10 things you’re forgetting to budget for your vacation
Overlooking these costs can add up
Overlooking these costs can add up
I’ve always stressed the importance of having a vacation budget in place. By having one, you can accurately estimate your costs and start saving for your trip. I find that people who don’t budget for their trips end up spending more than they anticipated.
This might not be an issue if you have the money available, but do you really want to spend more than you wanted to? What if you don’t have the cash ready and end up putting all those extra expenses on credit? That’s an expensive mistake to be making. The following are things you’re forgetting to budget for your next vacation.
When you’re on vacation it’s easy to want to go and see every attraction, but those things add up fast! If you’re travelling as a couple, you could spend $50 – $100 a day on attractions alone. Fortunately, there are a few ways to save. I personally look for free museums or free days. There are also many passes available in major cities that will give you discounted admission for a set price. One popular pass is the CiytPASS which is available in 12 cities in Canada and the U.S.
This really should be a surprise, but many people fail to budget properly for food. It’s so easy to go over budget when you’re eating out practically every meal, but at the same time, you don’t want to cheap out and not be able to afford certain things when you see them. Try to balance restaurants with quick meals so you can still enjoy the local cuisine.
Most credit cards charge 2.5% on top of the spread whenever you make a purchase in a foreign currency. This same charge applies when you withdraw money from an ATM. 2.5% may not sound like a lot, but trust me, these fees add up fast. Fortunately, you can reduce these fees quite a bit, in some cases to zero. Read my guide on the best ways to exchange money for a full breakdown.
Everyone knows by now that airlines fees keep increasing. Depending on where you’re flying to you may need to pay for checked baggage, seat selection, meals, entertainment, and even blankets. Seriously, you could add $50 – $100 to your trip in airline fees alone per person.
When I drove down the Pacific Coast Highway. I couldn’t believe how much I ended up spending on parking. Every time I parked on the street in the city I was paying $2 – 3 an hour. Hotels are the worst, my hotel in L.A. wanted $25 a night. I refused to pay that much so I checked Google street view for nearby parking garages that had more reasonable rates.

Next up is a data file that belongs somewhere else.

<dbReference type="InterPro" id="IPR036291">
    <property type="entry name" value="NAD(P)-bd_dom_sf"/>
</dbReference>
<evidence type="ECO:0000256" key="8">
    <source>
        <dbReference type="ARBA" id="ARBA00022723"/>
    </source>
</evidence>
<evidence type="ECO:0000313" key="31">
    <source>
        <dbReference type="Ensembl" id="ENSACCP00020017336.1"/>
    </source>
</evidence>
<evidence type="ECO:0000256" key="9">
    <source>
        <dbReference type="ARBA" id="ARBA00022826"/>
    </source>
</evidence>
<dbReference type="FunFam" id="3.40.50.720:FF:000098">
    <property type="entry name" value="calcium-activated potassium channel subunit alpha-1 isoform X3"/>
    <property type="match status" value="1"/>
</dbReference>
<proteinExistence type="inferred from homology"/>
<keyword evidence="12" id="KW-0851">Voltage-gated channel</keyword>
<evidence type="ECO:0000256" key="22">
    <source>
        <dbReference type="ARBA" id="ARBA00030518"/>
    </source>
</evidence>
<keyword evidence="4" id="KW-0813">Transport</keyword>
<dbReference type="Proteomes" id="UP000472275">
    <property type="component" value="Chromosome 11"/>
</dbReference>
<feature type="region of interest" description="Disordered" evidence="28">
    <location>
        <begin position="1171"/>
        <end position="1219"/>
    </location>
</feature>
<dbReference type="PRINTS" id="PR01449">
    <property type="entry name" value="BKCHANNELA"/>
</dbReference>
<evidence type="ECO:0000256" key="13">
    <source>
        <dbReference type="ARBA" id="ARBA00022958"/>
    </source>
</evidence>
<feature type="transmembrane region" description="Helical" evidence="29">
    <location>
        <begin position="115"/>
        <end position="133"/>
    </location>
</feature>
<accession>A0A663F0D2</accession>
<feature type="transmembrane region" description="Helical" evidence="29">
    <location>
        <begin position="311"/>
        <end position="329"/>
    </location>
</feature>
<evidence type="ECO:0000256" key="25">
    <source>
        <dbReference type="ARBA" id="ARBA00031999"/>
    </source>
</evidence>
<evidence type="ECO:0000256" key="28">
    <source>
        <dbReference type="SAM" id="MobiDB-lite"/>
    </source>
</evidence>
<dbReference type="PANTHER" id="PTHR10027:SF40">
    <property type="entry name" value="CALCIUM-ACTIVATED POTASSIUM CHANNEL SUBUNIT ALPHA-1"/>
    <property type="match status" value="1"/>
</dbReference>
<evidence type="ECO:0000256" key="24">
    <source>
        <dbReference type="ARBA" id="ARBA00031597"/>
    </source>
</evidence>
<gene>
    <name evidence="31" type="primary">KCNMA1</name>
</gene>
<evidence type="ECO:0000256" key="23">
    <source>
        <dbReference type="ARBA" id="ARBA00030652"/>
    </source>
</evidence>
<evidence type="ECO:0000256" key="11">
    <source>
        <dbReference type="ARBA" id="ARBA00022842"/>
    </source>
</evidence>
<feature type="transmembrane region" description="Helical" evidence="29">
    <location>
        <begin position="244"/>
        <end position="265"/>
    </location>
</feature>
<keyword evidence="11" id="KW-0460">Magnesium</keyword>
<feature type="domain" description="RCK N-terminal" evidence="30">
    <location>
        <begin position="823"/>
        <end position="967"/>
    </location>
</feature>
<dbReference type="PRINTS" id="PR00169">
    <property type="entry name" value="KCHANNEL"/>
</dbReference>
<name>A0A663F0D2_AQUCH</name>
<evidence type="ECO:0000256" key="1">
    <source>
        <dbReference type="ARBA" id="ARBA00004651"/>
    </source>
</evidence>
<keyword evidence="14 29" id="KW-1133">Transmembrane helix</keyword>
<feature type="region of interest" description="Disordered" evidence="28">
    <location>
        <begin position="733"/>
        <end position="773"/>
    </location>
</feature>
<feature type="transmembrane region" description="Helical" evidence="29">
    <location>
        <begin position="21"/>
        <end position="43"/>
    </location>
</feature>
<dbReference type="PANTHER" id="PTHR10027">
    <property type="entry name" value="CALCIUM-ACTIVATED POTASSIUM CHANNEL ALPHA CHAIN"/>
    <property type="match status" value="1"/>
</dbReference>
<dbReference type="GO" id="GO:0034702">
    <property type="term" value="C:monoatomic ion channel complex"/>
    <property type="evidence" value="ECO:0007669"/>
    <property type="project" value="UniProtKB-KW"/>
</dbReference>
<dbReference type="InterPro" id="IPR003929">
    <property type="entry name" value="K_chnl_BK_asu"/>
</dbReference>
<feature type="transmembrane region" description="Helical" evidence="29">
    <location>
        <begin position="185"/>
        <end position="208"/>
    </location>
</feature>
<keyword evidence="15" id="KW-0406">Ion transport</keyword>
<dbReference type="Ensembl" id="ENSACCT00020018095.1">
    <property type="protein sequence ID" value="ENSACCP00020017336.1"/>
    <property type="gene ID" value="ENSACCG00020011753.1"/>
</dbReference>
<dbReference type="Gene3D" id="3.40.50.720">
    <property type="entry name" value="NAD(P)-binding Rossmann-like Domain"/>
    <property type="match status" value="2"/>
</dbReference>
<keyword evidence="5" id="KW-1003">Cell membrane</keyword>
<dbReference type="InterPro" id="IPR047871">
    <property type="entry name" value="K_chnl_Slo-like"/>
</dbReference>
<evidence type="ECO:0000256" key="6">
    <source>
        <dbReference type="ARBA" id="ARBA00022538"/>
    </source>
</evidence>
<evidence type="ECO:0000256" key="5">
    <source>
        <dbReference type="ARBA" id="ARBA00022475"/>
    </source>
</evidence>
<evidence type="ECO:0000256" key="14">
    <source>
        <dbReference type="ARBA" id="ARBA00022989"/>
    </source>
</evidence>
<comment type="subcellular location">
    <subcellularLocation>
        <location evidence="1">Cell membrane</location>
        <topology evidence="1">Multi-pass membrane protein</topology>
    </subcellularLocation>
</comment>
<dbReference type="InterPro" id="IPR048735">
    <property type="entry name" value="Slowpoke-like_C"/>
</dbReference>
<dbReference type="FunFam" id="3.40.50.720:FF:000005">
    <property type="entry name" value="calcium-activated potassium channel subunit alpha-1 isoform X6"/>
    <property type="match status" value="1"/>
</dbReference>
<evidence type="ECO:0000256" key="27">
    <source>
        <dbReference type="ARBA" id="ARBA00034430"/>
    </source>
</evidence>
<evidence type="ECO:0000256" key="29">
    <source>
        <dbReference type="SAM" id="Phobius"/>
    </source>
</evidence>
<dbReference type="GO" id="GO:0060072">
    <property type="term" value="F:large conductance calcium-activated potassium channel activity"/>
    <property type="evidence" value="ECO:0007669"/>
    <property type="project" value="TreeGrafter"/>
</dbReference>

Transportation costs really depend on how many places you visit and what you plan on doing. I personally always look up how to use public transportation in the cities I’ll be visiting since cabs are expensive. That being said, Uber has become a good alternative since their rates tend to be very reasonable.
Data has become so important in our lives that it’s hard to imagine travelling without being connected. Many mobile providers offer roaming plans, but they don’t offer the best value. I personally prefer KnowRoaming since you can save up to 85% on voice and data charges in 200+ countries, plus you get free Whatsapp access.
I admit that I enjoy shopping when I travel but it’s really easy to go overboard. These days I try to just buy things that I need regardless of where I am. I do admit that I like to pick up a magnet wherever I travel to. It’s okay to pick some tacky souvenirs now and then.
The cost of medical attention can be incredibly expensive, so you always need to have travel medical insurance whenever you leave the country. Travel insurance isn’t even that expensive. It’ll cost you just a few dollars a day, yet many people don’t even bother because they don’t know any better. Trip cancellation and baggage insurance are optional, but travel medical insurance really is a must.
Not every country requires an entry visa and not all of them are expensive, but they are one of those vacation costs that add up. In many cases, you can get them before you depart so it’s easy to budget for, but sometimes you’ll need to obtain them when you arrive which is an “added” expense to your journey.
It’s unlikely you’ll be paying for all of the above in a single trip, but you can see how they could easily add up to a few hundred dollars if not a thousand dollars pretty quickly. Always budget for your vacations otherwise you might end up scrambling to find the cash to pay off your credit card bill when you return home.
Barry Choi is a personal finance and budget travel expert at @barrychoi. He has been quoted in The Financial Post, The Toronto Star, Business Insider and The Globe and Mail. You can follow him on Twitter:
This article originally appeared on Moneywehave.com
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